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The present regulator’s unusual design is an example of the collaboration between several of the finest Parisian artisans, the Lepautes, clockmakers, and the cabinetmaker Nicolas Petit, to whom we attribute the case of the present clock. Petit is one of the most extraordinary cabinetmakers of the second half of the 18th century. At the time, most Parisian furniture makers produced only “ordinary” pieces such as writing desks, bookcases, tables, pedestal tables, wardrobes and chests of drawers. The work of Nicolas Petit demonstrates his great talent in marquetry. Alongside his ordinary production, the cabinetmaker also created regulator cases for movements and dials made by the great clockmakers of the time. He became an expert in waisted, lyre form and neoclassical cases, attaining such a degree of perfection that within just a few years he became the principal collaborator of the most important Parisian clockmakers of the day, especially the Lepaute.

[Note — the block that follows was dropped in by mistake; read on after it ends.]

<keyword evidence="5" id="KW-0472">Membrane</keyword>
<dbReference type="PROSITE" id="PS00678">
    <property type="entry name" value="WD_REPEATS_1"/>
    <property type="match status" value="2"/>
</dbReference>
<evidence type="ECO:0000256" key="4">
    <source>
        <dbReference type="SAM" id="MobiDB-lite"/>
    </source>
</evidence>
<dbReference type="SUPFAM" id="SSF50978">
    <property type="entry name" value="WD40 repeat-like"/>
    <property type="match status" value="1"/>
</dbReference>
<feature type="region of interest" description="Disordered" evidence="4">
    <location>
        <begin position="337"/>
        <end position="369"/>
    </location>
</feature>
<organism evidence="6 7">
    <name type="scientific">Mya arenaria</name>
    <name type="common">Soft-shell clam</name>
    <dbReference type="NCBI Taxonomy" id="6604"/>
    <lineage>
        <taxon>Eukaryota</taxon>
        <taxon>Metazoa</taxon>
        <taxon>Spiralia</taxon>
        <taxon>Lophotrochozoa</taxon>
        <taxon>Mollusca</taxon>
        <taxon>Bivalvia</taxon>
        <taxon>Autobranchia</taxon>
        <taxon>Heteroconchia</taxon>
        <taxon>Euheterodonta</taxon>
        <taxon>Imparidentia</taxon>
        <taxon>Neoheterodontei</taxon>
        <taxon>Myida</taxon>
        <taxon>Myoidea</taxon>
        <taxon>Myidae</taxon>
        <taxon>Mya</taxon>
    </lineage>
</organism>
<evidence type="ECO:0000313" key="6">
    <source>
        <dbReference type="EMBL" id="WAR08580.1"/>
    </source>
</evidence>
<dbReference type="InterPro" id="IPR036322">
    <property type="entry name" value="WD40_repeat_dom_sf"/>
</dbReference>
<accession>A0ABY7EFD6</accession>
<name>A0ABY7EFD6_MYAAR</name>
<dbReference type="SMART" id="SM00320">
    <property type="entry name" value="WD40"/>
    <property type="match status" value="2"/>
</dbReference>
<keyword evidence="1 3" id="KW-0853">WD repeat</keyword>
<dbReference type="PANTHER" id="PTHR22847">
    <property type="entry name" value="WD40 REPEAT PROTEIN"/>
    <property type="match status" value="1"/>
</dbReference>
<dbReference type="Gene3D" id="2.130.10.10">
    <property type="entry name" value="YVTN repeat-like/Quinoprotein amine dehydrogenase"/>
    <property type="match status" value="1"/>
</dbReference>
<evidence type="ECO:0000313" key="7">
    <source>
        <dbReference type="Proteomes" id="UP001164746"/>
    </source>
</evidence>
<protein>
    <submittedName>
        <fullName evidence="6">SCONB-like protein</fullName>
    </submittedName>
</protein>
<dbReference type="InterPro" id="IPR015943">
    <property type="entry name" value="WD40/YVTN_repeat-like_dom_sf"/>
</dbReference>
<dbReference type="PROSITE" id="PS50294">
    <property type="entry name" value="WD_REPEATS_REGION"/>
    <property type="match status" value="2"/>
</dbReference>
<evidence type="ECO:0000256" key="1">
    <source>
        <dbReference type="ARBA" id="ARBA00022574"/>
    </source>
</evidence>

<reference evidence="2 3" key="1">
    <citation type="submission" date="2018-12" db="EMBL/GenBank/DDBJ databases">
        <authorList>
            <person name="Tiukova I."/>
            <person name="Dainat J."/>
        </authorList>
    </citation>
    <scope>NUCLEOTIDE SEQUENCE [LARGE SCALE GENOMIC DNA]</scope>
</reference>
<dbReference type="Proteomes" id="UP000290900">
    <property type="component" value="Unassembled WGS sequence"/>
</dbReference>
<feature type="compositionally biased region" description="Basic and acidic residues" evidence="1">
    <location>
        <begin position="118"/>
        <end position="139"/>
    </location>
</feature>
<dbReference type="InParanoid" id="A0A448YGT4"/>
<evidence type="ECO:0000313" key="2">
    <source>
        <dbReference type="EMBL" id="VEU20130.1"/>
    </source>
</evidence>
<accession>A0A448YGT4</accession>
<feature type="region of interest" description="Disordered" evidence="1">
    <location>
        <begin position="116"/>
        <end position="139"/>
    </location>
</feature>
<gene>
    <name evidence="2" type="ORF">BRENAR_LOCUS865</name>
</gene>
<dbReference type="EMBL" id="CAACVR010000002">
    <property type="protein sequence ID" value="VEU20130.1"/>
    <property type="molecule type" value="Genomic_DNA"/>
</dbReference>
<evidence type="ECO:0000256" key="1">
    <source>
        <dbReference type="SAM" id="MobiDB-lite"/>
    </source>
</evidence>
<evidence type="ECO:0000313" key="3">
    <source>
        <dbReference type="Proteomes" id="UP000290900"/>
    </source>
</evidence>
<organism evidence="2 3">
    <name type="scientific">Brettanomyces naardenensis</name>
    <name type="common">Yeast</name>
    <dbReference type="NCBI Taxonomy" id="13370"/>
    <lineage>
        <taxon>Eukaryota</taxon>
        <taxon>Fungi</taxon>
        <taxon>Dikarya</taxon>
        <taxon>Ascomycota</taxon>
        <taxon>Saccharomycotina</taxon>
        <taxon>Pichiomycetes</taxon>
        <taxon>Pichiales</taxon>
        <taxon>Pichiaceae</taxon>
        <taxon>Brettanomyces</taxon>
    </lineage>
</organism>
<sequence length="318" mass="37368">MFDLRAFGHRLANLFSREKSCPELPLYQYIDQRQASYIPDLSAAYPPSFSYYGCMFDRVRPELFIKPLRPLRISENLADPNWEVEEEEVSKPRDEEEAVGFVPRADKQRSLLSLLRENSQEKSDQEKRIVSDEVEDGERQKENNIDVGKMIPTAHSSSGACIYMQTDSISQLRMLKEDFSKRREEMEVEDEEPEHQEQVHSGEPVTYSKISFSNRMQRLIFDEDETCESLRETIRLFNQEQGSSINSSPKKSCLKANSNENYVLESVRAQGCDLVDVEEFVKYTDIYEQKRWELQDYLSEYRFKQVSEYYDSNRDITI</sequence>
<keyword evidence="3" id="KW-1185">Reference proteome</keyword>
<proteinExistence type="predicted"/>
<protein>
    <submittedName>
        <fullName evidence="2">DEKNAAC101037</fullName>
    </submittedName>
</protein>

The present example is characteristic of the early years of the decades-long collaboration between these artisans. Its elegant shape, the quality of the veneers – which were carefully chosen by the cabinetmaker – and the perfection of the horological mechanism, make it one of the finest examples of the early years of the collaboration between Lepaute and Petit. Today, we know of only a few similar regulators that are stamped with the cabinetmaker’s name or attributed to him; they feature differences in the marquetry and the treatment of the gilt bronze mounts. Among these, three models with latticework marquetry must be mentioned: the first, with a dial signed Ferdinand Berthoud, is in the Tieger collection in Milan (see the exhibition catalogue Ferdinand Berthoud 1727-1807, Horloger mécanicien du Roi et de la Marine, Musée international d’Horlogerie, La Chaux-de-Fonds, 1984, p. 248, fig. 121). The second, stamped Petit, is illustrated in P. Siguret, Le style Louis XV, Fribourg, 1965, p. 122. The third is in the Hungarian Museum of Decorative Arts in Budapest (illustrated in H. Szabolcsi, Meubles français en Hongrie, 1964, fig. 19). Two further models are in veneered wood: the first, in rosewood and amaranth wood, is shown in P. Kjellberg, Encyclopédie de la pendule française du Moyen Age à nos jours, Les éditions de l’Amateur, Paris, 1997, p. 303; the second, whose enamel dial is signed “Lepaute”, was studied in a monograph devoted to Petit (see A. Droguet, Nicolas Petit 1732-1791, Les éditions de l’Amateur, Paris, 2001, p. 69). One further piece, with elaborate floral marquetry against a rosewood ground, is illustrated in P. Heuer and K. Maurice, European Pendulum Clocks, Decorative Instruments of Measuring Time, Schiffer Publishing, 1988, p. 107, fig. 191.